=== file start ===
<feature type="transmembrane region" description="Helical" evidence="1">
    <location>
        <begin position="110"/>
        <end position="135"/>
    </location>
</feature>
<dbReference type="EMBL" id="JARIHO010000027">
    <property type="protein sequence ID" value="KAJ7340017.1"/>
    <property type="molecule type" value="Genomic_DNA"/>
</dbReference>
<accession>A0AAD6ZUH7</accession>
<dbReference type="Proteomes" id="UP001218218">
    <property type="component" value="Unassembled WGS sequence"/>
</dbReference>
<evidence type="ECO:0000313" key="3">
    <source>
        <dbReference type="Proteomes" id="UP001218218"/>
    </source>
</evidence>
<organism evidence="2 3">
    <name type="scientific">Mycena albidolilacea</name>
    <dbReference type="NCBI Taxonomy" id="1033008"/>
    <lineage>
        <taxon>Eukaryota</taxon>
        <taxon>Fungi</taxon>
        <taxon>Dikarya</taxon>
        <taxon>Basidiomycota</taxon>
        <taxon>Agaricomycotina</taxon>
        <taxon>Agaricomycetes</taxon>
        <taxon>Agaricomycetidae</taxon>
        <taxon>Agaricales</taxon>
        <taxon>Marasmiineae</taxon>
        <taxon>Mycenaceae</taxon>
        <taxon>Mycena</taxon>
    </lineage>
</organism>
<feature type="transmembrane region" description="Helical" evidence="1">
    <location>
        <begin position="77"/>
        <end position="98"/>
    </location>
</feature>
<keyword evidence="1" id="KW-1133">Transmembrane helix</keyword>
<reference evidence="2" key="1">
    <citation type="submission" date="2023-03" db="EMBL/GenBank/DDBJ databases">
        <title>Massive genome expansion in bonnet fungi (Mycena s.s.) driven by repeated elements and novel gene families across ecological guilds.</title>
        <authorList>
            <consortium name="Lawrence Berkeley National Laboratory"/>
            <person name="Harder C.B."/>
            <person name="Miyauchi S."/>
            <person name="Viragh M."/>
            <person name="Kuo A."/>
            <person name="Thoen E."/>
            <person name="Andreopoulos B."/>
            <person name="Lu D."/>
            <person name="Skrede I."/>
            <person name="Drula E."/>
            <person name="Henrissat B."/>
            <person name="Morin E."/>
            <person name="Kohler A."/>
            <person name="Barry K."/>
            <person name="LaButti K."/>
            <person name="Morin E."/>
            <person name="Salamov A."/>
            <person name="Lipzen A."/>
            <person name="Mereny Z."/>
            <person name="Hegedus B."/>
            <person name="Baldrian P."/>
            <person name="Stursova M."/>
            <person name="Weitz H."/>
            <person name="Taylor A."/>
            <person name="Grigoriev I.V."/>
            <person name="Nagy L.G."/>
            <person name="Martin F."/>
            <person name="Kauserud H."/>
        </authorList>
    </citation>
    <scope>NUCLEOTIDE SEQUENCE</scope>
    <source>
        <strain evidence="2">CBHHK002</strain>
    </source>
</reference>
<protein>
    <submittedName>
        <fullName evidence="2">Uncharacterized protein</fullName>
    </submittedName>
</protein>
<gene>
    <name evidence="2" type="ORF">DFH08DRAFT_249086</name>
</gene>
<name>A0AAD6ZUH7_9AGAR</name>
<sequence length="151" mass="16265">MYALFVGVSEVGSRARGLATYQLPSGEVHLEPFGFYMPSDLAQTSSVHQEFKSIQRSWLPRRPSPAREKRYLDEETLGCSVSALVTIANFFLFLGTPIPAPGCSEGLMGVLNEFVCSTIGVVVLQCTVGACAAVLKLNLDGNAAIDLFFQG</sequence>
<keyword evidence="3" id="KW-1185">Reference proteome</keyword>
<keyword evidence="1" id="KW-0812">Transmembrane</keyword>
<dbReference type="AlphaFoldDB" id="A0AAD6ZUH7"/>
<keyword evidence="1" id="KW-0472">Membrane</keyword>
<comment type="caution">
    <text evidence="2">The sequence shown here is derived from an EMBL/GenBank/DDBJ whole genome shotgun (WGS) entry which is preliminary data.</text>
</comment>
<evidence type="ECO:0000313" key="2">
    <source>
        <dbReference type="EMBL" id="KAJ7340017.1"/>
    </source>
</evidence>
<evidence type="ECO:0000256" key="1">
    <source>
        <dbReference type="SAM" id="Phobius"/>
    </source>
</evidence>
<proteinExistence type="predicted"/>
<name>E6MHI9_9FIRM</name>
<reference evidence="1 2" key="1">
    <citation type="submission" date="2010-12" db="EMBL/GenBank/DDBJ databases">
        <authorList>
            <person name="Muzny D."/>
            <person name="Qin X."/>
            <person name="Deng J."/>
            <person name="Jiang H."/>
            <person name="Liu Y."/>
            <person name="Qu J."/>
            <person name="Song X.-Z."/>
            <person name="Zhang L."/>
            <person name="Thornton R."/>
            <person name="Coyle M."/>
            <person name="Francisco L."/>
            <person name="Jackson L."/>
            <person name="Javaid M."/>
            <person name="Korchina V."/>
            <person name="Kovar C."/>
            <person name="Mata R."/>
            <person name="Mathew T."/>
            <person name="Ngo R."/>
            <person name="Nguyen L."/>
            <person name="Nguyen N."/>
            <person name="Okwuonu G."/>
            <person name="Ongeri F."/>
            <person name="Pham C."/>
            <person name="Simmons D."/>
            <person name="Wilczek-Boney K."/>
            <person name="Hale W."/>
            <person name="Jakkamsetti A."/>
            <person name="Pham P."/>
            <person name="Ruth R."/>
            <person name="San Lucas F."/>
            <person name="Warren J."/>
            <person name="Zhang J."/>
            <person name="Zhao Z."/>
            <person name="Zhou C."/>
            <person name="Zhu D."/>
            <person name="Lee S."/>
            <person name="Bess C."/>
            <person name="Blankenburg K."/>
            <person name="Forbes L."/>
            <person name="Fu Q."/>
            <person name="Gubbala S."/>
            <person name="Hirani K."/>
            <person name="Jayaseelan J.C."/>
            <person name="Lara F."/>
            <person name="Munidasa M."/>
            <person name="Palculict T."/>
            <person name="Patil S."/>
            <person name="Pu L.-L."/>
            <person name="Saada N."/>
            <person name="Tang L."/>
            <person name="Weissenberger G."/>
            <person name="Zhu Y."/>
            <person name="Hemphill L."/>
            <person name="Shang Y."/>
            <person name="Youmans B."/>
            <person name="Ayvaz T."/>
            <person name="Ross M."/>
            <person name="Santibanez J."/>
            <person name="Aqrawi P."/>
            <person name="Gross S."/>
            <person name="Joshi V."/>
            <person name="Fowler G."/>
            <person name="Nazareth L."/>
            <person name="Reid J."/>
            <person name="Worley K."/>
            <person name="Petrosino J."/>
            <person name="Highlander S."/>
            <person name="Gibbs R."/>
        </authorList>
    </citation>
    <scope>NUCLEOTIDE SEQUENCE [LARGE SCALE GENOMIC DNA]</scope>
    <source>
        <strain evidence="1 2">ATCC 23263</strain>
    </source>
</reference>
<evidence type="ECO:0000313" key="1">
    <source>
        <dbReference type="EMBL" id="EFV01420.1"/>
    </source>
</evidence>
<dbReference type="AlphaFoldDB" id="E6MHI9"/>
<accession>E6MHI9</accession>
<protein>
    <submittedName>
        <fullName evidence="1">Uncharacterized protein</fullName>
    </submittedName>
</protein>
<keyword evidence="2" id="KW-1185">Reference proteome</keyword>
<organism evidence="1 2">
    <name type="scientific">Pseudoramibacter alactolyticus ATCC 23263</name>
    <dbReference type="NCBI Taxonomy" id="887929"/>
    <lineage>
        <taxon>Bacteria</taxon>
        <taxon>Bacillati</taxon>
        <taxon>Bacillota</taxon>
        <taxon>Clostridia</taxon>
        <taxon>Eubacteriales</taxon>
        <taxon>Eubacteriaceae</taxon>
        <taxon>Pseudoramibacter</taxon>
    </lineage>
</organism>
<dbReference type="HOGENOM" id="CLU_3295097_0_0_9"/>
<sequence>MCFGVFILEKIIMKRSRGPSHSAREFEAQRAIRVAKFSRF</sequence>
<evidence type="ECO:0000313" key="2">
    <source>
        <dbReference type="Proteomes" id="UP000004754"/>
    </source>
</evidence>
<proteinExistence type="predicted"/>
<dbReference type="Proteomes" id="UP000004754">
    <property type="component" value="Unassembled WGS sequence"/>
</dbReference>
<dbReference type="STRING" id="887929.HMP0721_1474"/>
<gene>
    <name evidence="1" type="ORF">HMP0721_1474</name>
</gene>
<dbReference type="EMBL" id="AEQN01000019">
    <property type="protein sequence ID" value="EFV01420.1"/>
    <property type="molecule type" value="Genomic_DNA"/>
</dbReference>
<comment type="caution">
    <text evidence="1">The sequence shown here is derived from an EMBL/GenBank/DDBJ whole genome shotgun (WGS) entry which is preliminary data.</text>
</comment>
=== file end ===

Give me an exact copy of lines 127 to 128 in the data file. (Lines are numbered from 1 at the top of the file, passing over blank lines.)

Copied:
            <person name="Javaid M."/>
            <person name="Korchina V."/>